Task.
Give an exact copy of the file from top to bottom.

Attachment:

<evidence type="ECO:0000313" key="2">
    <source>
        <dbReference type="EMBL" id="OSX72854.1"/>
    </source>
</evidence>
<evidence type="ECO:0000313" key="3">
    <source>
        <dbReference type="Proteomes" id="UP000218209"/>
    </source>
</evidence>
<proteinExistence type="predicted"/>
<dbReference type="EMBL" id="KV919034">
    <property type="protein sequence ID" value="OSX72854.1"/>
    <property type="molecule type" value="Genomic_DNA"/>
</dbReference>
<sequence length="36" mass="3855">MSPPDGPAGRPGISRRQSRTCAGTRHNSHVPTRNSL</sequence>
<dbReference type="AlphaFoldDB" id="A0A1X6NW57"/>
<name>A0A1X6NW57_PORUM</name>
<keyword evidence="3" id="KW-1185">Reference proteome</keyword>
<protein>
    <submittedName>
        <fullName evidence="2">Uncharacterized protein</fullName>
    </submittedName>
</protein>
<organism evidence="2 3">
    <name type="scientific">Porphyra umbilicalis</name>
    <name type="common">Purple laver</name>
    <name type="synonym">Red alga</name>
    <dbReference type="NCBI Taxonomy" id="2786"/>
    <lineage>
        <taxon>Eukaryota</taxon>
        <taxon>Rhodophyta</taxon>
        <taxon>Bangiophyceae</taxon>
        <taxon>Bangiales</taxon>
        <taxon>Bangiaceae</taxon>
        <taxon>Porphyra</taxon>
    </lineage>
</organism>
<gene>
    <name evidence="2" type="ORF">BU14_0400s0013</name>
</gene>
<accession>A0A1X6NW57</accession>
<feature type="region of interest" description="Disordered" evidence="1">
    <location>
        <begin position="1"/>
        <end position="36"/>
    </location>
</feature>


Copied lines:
<evidence type="ECO:0000313" key="2">
    <source>
        <dbReference type="EMBL" id="OSX72854.1"/>
    </source>
</evidence>
<evidence type="ECO:0000313" key="3">
    <source>
        <dbReference type="Proteomes" id="UP000218209"/>
    </source>
</evidence>
<proteinExistence type="predicted"/>
<dbReference type="EMBL" id="KV919034">
    <property type="protein sequence ID" value="OSX72854.1"/>
    <property type="molecule type" value="Genomic_DNA"/>
</dbReference>
<sequence length="36" mass="3855">MSPPDGPAGRPGISRRQSRTCAGTRHNSHVPTRNSL</sequence>
<dbReference type="AlphaFoldDB" id="A0A1X6NW57"/>
<name>A0A1X6NW57_PORUM</name>
<keyword evidence="3" id="KW-1185">Reference proteome</keyword>
<protein>
    <submittedName>
        <fullName evidence="2">Uncharacterized protein</fullName>
    </submittedName>
</protein>
<organism evidence="2 3">
    <name type="scientific">Porphyra umbilicalis</name>
    <name type="common">Purple laver</name>
    <name type="synonym">Red alga</name>
    <dbReference type="NCBI Taxonomy" id="2786"/>
    <lineage>
        <taxon>Eukaryota</taxon>
        <taxon>Rhodophyta</taxon>
        <taxon>Bangiophyceae</taxon>
        <taxon>Bangiales</taxon>
        <taxon>Bangiaceae</taxon>
        <taxon>Porphyra</taxon>
    </lineage>
</organism>
<gene>
    <name evidence="2" type="ORF">BU14_0400s0013</name>
</gene>
<accession>A0A1X6NW57</accession>
<feature type="region of interest" description="Disordered" evidence="1">
    <location>
        <begin position="1"/>
        <end position="36"/>
    </location>
</feature>